QUALITY-CONTROL OF INFORMATION:
On the concept of accuracy of information in data-banks and in management information systems
(Version 1304191625. This page's URL web address <http://www.informatik.umu.se/~kivanov/diss-avh.html>)
Ivanov, Kristo (1972). Quality-control
of information: On the concept of accuracy of information in data-banks
and in management information systems. Stockholm:
The Royal Institute of Technology KTH. (Doctoral dissertation, 258 pages).
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Abstracts International 1974, Vol 35A, 3, p. 1611-A.
The dissertation was presented to the faculty of the Royal Institute of Technology for public disputation and defense on 11 December 1972, at 2:00 pm in the hall of the university college, Valhallavägen 79, Stockholm.
SOME EVALUATIVE COMMENTS
By Churchill Eisenhart (1972).
U.S. Dept. of Commerce, National Bureau of Standards. (Letter, pdf-format:
By Edgar S. Dunn, Jr. (1972). Resources for the Future Inc. (Letter, pdf-format: Click here.)
By Laura Sebastian-Coleman (2013). Measuring Data Quality for Ongoing Improvement (see Appendix D)
Local download from this site of the dissertation in pdf-format (three parts):
Part 1 of
3 (22 MB) - Abstract, Contents, Introduction, and up to including chapter
3, see "Contents"
Part 2 of 3 (44 MB ) - Chapters 4 and 5, including Conclusions
Part 3 of 3 (48 MB) - Appendixes 1-12, and References/Bibliography
This paper is intended to assist those who develop, use, maintain, audit, or in general may be affected by so-called Data-Banks and Management Information Systems.
One purpose of the paper is to recognize the importance of accuracy, or more generally of quality of information. Data-Banks and Management Information Systems may typically imply some processing performed on externally obtained measurements and pre-processed inputs, while their outputs may be stored and used by people in unknown contexts.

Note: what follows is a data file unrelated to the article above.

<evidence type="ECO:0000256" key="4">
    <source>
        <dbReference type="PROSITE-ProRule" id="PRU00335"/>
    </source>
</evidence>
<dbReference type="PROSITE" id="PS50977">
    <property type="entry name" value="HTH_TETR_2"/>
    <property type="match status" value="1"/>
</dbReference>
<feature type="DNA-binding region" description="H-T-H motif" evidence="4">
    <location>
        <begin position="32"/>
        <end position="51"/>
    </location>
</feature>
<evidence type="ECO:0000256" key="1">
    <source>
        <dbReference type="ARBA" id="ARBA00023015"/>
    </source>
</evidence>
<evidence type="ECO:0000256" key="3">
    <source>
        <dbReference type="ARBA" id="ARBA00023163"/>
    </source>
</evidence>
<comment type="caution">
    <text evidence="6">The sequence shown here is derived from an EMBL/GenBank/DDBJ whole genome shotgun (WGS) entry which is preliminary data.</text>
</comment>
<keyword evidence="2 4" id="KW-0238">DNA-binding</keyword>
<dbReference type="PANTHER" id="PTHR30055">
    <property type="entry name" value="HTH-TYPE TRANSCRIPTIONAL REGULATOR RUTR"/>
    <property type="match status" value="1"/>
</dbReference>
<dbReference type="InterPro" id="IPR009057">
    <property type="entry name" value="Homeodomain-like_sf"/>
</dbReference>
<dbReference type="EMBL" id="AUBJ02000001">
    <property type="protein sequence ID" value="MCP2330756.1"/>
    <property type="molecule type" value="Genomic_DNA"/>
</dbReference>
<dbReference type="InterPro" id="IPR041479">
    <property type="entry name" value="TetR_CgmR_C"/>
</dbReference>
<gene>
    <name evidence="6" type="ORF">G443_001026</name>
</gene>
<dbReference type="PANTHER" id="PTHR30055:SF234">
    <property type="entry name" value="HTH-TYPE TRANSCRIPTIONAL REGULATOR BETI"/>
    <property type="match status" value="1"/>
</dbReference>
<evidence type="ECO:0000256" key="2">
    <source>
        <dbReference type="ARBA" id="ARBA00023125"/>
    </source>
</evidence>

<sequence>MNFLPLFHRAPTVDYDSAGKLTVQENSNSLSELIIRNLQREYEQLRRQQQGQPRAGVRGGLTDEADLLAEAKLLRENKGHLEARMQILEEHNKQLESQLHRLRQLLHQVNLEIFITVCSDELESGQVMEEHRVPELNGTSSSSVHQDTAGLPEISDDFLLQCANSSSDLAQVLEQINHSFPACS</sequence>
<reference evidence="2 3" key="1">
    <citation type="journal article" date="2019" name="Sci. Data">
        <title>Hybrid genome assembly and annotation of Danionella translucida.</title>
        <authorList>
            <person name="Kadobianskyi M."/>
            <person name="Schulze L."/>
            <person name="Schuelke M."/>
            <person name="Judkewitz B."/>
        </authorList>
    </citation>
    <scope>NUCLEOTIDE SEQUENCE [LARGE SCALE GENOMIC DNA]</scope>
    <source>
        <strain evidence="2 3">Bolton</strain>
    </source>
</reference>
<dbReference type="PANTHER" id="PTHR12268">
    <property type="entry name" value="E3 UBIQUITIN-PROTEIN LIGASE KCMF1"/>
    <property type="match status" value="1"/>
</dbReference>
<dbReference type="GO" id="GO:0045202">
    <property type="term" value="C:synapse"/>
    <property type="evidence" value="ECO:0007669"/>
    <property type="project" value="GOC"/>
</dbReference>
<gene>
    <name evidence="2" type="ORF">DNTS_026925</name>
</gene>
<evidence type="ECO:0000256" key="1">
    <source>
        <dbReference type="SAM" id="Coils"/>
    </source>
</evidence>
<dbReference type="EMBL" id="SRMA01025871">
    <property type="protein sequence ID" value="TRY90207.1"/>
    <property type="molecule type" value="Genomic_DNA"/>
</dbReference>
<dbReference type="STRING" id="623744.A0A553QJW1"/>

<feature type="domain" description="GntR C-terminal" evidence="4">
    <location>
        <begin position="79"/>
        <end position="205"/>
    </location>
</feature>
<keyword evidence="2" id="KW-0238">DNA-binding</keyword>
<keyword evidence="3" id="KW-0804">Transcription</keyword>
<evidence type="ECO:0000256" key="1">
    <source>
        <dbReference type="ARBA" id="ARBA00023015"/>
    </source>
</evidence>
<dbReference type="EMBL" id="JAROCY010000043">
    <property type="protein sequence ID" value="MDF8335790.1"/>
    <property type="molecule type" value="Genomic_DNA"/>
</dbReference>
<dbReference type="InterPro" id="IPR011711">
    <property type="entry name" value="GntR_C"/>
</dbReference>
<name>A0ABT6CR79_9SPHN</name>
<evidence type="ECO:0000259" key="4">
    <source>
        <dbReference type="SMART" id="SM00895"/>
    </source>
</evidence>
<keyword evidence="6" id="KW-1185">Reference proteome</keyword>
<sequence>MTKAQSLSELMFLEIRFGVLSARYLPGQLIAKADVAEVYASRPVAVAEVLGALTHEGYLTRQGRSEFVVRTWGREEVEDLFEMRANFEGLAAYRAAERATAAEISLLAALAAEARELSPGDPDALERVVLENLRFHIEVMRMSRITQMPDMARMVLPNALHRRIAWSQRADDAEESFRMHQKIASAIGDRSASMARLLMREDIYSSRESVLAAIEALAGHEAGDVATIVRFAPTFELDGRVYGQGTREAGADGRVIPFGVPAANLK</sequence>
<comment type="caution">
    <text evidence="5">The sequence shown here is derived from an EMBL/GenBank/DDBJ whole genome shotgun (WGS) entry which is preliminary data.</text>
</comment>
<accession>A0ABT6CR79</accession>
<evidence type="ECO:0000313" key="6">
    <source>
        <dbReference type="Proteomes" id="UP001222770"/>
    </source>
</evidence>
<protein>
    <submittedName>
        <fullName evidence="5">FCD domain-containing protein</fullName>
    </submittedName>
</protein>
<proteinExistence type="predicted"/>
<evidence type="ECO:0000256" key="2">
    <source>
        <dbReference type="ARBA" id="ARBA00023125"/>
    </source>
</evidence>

To the extent that this happens it becomes more difficult to expect that the quality of information can be represented by a measure of effectiveness of systems and subsystems in relation to operational goals. Thus, a second purpose of this paper is to suggest some possibilities of attaching a measure of quality to discrete items of information, such as coded observations and intermediate computational results.
The paper consists of five chapters supporting five sets of statements regarding the consequences of present practices, and what can be done to implement the most necessary improvements. Illustrative examples emphasize administrative applications such as in public planning and in industrial manufacturing.
KEY WORDS (updated list)
Information system design, data integrity, privacy, security, secrecy, reliability, validity, precision, EDP auditing, system management, data-management, data base, actor network, inquiring systems, dialectics, cybernetics.